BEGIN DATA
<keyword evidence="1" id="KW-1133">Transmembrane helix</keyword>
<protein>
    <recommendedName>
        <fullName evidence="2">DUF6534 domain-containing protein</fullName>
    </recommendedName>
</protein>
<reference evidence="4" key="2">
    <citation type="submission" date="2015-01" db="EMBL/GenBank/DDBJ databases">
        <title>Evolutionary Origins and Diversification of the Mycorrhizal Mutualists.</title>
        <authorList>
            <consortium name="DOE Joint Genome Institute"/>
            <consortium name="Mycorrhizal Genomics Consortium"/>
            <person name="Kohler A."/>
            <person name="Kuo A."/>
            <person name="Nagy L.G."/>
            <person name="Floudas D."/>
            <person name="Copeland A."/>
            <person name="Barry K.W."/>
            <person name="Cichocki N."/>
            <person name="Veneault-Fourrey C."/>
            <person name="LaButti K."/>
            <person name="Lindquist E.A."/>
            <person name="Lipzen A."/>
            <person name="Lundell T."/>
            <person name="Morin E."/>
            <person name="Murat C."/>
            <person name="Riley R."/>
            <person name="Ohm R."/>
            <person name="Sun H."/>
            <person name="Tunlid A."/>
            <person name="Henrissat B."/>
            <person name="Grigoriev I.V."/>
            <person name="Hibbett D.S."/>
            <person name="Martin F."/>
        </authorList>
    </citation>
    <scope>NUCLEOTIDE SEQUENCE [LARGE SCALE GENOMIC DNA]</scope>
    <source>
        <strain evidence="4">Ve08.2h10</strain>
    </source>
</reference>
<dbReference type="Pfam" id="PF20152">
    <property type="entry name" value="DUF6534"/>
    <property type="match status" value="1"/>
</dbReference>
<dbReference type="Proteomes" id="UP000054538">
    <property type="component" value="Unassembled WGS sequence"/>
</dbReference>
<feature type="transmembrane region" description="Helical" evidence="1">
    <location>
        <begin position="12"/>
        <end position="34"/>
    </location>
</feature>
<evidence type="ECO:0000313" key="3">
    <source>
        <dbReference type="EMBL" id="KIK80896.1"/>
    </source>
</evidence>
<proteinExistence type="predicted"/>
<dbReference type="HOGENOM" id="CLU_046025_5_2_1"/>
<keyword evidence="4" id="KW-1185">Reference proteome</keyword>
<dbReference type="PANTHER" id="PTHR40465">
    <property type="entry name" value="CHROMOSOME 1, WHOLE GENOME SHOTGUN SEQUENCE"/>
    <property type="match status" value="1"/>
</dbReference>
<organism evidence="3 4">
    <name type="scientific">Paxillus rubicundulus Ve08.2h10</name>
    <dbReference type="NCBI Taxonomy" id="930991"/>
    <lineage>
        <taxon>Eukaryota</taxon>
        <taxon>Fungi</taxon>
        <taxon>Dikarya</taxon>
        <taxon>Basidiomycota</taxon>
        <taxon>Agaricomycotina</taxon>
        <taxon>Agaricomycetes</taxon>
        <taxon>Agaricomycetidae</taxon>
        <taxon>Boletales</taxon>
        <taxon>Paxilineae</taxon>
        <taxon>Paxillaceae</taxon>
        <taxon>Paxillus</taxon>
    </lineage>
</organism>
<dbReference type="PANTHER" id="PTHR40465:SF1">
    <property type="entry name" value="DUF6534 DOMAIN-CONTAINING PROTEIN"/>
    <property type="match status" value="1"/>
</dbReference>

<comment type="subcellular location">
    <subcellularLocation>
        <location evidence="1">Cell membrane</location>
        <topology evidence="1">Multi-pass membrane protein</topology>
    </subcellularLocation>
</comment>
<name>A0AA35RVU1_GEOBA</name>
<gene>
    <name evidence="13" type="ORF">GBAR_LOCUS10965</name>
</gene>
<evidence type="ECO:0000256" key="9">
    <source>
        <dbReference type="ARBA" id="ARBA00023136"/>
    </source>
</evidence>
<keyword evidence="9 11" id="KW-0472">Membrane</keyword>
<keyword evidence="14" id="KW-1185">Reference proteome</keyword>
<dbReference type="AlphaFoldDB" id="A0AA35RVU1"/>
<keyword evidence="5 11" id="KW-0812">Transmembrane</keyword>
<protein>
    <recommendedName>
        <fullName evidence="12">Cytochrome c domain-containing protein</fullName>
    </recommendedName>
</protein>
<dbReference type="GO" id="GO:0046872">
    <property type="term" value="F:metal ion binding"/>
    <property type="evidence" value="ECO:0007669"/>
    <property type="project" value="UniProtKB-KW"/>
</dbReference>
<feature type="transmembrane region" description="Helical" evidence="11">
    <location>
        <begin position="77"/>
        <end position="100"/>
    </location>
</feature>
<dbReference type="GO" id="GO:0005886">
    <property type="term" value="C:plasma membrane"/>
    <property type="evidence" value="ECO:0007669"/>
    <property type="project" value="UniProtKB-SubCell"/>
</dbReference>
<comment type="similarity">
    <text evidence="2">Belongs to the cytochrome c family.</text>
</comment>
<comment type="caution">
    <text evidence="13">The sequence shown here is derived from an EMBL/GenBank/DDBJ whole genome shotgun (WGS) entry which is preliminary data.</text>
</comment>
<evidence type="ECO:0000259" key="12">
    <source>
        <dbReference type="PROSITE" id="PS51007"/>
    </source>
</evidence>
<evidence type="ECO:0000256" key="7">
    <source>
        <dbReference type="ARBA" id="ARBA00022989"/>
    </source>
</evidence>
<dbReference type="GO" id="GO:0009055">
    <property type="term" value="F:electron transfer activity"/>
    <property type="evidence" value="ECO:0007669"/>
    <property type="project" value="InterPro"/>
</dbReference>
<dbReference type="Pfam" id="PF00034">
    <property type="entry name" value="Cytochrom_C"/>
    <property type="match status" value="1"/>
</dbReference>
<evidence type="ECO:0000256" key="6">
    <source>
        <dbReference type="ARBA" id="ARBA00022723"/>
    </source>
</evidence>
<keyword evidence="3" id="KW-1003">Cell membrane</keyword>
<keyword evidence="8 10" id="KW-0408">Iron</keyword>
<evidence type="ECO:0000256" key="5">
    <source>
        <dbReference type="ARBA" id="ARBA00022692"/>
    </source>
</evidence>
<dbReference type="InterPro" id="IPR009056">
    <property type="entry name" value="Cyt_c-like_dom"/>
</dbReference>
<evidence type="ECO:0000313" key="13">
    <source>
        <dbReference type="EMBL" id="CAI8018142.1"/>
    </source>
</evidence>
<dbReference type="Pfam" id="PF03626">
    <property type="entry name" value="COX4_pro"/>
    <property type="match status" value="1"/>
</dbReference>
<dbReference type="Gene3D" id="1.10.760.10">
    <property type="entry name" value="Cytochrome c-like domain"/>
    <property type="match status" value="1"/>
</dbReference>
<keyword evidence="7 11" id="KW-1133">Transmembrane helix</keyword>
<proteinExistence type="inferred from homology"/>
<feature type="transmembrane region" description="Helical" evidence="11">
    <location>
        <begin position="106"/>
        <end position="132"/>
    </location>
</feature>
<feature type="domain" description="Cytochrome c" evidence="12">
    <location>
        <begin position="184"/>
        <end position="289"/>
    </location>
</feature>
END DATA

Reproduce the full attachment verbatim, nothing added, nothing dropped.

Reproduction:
<keyword evidence="1" id="KW-1133">Transmembrane helix</keyword>
<protein>
    <recommendedName>
        <fullName evidence="2">DUF6534 domain-containing protein</fullName>
    </recommendedName>
</protein>
<reference evidence="4" key="2">
    <citation type="submission" date="2015-01" db="EMBL/GenBank/DDBJ databases">
        <title>Evolutionary Origins and Diversification of the Mycorrhizal Mutualists.</title>
        <authorList>
            <consortium name="DOE Joint Genome Institute"/>
            <consortium name="Mycorrhizal Genomics Consortium"/>
            <person name="Kohler A."/>
            <person name="Kuo A."/>
            <person name="Nagy L.G."/>
            <person name="Floudas D."/>
            <person name="Copeland A."/>
            <person name="Barry K.W."/>
            <person name="Cichocki N."/>
            <person name="Veneault-Fourrey C."/>
            <person name="LaButti K."/>
            <person name="Lindquist E.A."/>
            <person name="Lipzen A."/>
            <person name="Lundell T."/>
            <person name="Morin E."/>
            <person name="Murat C."/>
            <person name="Riley R."/>
            <person name="Ohm R."/>
            <person name="Sun H."/>
            <person name="Tunlid A."/>
            <person name="Henrissat B."/>
            <person name="Grigoriev I.V."/>
            <person name="Hibbett D.S."/>
            <person name="Martin F."/>
        </authorList>
    </citation>
    <scope>NUCLEOTIDE SEQUENCE [LARGE SCALE GENOMIC DNA]</scope>
    <source>
        <strain evidence="4">Ve08.2h10</strain>
    </source>
</reference>
<dbReference type="Pfam" id="PF20152">
    <property type="entry name" value="DUF6534"/>
    <property type="match status" value="1"/>
</dbReference>
<dbReference type="Proteomes" id="UP000054538">
    <property type="component" value="Unassembled WGS sequence"/>
</dbReference>
<feature type="transmembrane region" description="Helical" evidence="1">
    <location>
        <begin position="12"/>
        <end position="34"/>
    </location>
</feature>
<evidence type="ECO:0000313" key="3">
    <source>
        <dbReference type="EMBL" id="KIK80896.1"/>
    </source>
</evidence>
<proteinExistence type="predicted"/>
<dbReference type="HOGENOM" id="CLU_046025_5_2_1"/>
<keyword evidence="4" id="KW-1185">Reference proteome</keyword>
<dbReference type="PANTHER" id="PTHR40465">
    <property type="entry name" value="CHROMOSOME 1, WHOLE GENOME SHOTGUN SEQUENCE"/>
    <property type="match status" value="1"/>
</dbReference>
<organism evidence="3 4">
    <name type="scientific">Paxillus rubicundulus Ve08.2h10</name>
    <dbReference type="NCBI Taxonomy" id="930991"/>
    <lineage>
        <taxon>Eukaryota</taxon>
        <taxon>Fungi</taxon>
        <taxon>Dikarya</taxon>
        <taxon>Basidiomycota</taxon>
        <taxon>Agaricomycotina</taxon>
        <taxon>Agaricomycetes</taxon>
        <taxon>Agaricomycetidae</taxon>
        <taxon>Boletales</taxon>
        <taxon>Paxilineae</taxon>
        <taxon>Paxillaceae</taxon>
        <taxon>Paxillus</taxon>
    </lineage>
</organism>
<dbReference type="PANTHER" id="PTHR40465:SF1">
    <property type="entry name" value="DUF6534 DOMAIN-CONTAINING PROTEIN"/>
    <property type="match status" value="1"/>
</dbReference>

<comment type="subcellular location">
    <subcellularLocation>
        <location evidence="1">Cell membrane</location>
        <topology evidence="1">Multi-pass membrane protein</topology>
    </subcellularLocation>
</comment>
<name>A0AA35RVU1_GEOBA</name>
<gene>
    <name evidence="13" type="ORF">GBAR_LOCUS10965</name>
</gene>
<evidence type="ECO:0000256" key="9">
    <source>
        <dbReference type="ARBA" id="ARBA00023136"/>
    </source>
</evidence>
<keyword evidence="9 11" id="KW-0472">Membrane</keyword>
<keyword evidence="14" id="KW-1185">Reference proteome</keyword>
<dbReference type="AlphaFoldDB" id="A0AA35RVU1"/>
<keyword evidence="5 11" id="KW-0812">Transmembrane</keyword>
<protein>
    <recommendedName>
        <fullName evidence="12">Cytochrome c domain-containing protein</fullName>
    </recommendedName>
</protein>
<dbReference type="GO" id="GO:0046872">
    <property type="term" value="F:metal ion binding"/>
    <property type="evidence" value="ECO:0007669"/>
    <property type="project" value="UniProtKB-KW"/>
</dbReference>
<feature type="transmembrane region" description="Helical" evidence="11">
    <location>
        <begin position="77"/>
        <end position="100"/>
    </location>
</feature>
<dbReference type="GO" id="GO:0005886">
    <property type="term" value="C:plasma membrane"/>
    <property type="evidence" value="ECO:0007669"/>
    <property type="project" value="UniProtKB-SubCell"/>
</dbReference>
<comment type="similarity">
    <text evidence="2">Belongs to the cytochrome c family.</text>
</comment>
<comment type="caution">
    <text evidence="13">The sequence shown here is derived from an EMBL/GenBank/DDBJ whole genome shotgun (WGS) entry which is preliminary data.</text>
</comment>
<evidence type="ECO:0000259" key="12">
    <source>
        <dbReference type="PROSITE" id="PS51007"/>
    </source>
</evidence>
<evidence type="ECO:0000256" key="7">
    <source>
        <dbReference type="ARBA" id="ARBA00022989"/>
    </source>
</evidence>
<dbReference type="GO" id="GO:0009055">
    <property type="term" value="F:electron transfer activity"/>
    <property type="evidence" value="ECO:0007669"/>
    <property type="project" value="InterPro"/>
</dbReference>
<dbReference type="Pfam" id="PF00034">
    <property type="entry name" value="Cytochrom_C"/>
    <property type="match status" value="1"/>
</dbReference>
<evidence type="ECO:0000256" key="6">
    <source>
        <dbReference type="ARBA" id="ARBA00022723"/>
    </source>
</evidence>
<keyword evidence="3" id="KW-1003">Cell membrane</keyword>
<keyword evidence="8 10" id="KW-0408">Iron</keyword>
<evidence type="ECO:0000256" key="5">
    <source>
        <dbReference type="ARBA" id="ARBA00022692"/>
    </source>
</evidence>
<dbReference type="InterPro" id="IPR009056">
    <property type="entry name" value="Cyt_c-like_dom"/>
</dbReference>
<evidence type="ECO:0000313" key="13">
    <source>
        <dbReference type="EMBL" id="CAI8018142.1"/>
    </source>
</evidence>
<dbReference type="Pfam" id="PF03626">
    <property type="entry name" value="COX4_pro"/>
    <property type="match status" value="1"/>
</dbReference>
<dbReference type="Gene3D" id="1.10.760.10">
    <property type="entry name" value="Cytochrome c-like domain"/>
    <property type="match status" value="1"/>
</dbReference>
<keyword evidence="7 11" id="KW-1133">Transmembrane helix</keyword>
<proteinExistence type="inferred from homology"/>
<feature type="transmembrane region" description="Helical" evidence="11">
    <location>
        <begin position="106"/>
        <end position="132"/>
    </location>
</feature>
<feature type="domain" description="Cytochrome c" evidence="12">
    <location>
        <begin position="184"/>
        <end position="289"/>
    </location>
</feature>